As a new parent, your baby isn't the only one experiencing the world for the first time. You're experiencing a lot of new things, too! Like going to regular dental visits... for someone else. Even if you feel comfortable and confident about your own oral health, a lot of questions may start to arise surrounding dental visits for your little one. If you're unsure of when to take your child to the dentist for the first time and what to expect from your visit, we'll give you some key info about caring for your infant's oral hygiene that you can both smile about.
When To Take Your Child To The Dentist For The First Time
Medically Reviewed By Colgate Global Scientific Communications
If you see a tooth, it's time! That's right; you should take your little one to the dentist as soon as their first tooth comes in. The American Dental Association (ADA) says that usually happens at about 6 months old. Regardless of when your child's first tooth erupts, don't wait until after their first birthday to make an appointment.
Also, if you notice anything that looks abnormal in your child's mouth (white spots, lesions, bleeding, etc.), make an appointment right away.
According to the American Association of Pediatric Dentists (AAPD), tooth decay affects nearly 1 in 5 children under 5. By catching any developing conditions early, your dental professional will be able to diagnose and treat them effectively. They will do what they can to ensure your baby is set up to have a healthy smile for life. Your pediatric dentist will be able to check for tooth decay, injuries, and other issues during your visit and will be able to track changes in your baby's mouth as they age.
You may want to bring your child to your personal dentist, but there are various reasons to go to a pediatric dentist instead. They specialize in growing children with little mouths and tend to know how to make a frightening experience for some kids a lot of fun.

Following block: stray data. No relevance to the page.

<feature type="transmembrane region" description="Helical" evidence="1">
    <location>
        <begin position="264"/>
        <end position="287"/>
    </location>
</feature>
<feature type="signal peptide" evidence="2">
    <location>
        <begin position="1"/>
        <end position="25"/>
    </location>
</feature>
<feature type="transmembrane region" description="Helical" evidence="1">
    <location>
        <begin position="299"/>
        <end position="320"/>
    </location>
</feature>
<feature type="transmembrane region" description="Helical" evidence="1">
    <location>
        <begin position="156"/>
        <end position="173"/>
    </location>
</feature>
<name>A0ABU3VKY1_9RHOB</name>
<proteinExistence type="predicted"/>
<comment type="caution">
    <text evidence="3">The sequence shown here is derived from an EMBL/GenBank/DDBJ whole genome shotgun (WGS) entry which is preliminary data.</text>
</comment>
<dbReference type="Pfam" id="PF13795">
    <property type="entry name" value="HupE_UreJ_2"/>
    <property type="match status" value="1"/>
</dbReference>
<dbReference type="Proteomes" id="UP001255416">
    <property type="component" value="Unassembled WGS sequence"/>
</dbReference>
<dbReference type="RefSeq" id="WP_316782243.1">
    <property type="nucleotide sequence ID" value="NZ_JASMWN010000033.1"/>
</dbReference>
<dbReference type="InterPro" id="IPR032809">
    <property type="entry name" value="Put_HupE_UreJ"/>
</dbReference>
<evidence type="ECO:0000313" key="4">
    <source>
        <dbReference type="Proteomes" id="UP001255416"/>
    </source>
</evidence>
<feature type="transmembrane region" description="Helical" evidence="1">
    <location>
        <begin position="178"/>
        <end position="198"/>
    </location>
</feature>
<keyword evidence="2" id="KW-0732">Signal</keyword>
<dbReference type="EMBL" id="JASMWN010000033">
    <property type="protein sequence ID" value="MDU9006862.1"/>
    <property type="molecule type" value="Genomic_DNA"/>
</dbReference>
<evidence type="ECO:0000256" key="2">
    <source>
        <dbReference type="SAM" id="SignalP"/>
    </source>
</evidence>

The special-sized dental equipment for exams is also important. The exam room decor should be appealing to youngsters too, like brightly colored wall paint and engaging murals. Games, kids' magazines, and perhaps a fish tank in the waiting area go a long way toward easing uncertainty and apprehension.
Pediatric dentists work hard to keep the smiles of kids bright and healthy. When a dental visit is a positive experience, children may be happy to return every six months for their checkup. And for that, you will be smiling, too.
Even before your baby's pearly whites make their first appearance, it's important to gently clean their gums with a cloth (or gauze) and water, especially after breastfeeding. You can use a soft toothbrush designed for children's mouths as well, but don't start using fluoridated toothpaste until your child is at least 2 years old. When teeth are forming, the Centers for Disease Control and Prevention (CDC) states that fluoride use can cause fluorosis. Fluorosis can cause spots on teeth, discoloration, and in severe forms, can even create pits in teeth. Having a gum-cleaning routine will accustom your child very early to a daily dental routine and help your infant be more comfortable at their first dentist visit.
Other steps you can take to prepare for your baby's first visit include:
- Showing videos to your child about first dental visits, so it's not an entirely new experience.
- Filling out paperwork ahead of your visit, so you and your baby aren't stuck in the waiting room for too long.
- Coming up with a list of questions you may have about practicing good oral hygiene for your baby.
During your baby's first visit, you'll be in the room with them. If they are squirming or won't sit still in the dental chair, the dental professional may even have them sit on your lap to make the experience as comfortable as possible. They will perform a routine examination, looking for tooth decay, and checking your child's gums, jaw, and bite, and looking for frenum issues or other problems that may affect teeth or speech patterns. Then they'll carefully clean your baby's teeth and gums, advise you on how best you can properly care for your child's mouth, and then they will answer any questions you may have.
Most dental professionals recommend coming in for appointments at least twice a year, but ask your pediatric dentist what they recommend for your child's individual needs. There's a lot to think about as a new parent, and a pediatric dentist will be able to guide you and your child in the coming years toward a lifetime of good oral health. Happy brushing!
Oral Care Center articles are reviewed by an oral health medical professional. This information is for educational purposes only. This content is not intended to be a substitute for professional medical advice, diagnosis or treatment. Always seek the advice of your dentist, physician or other qualified healthcare provider.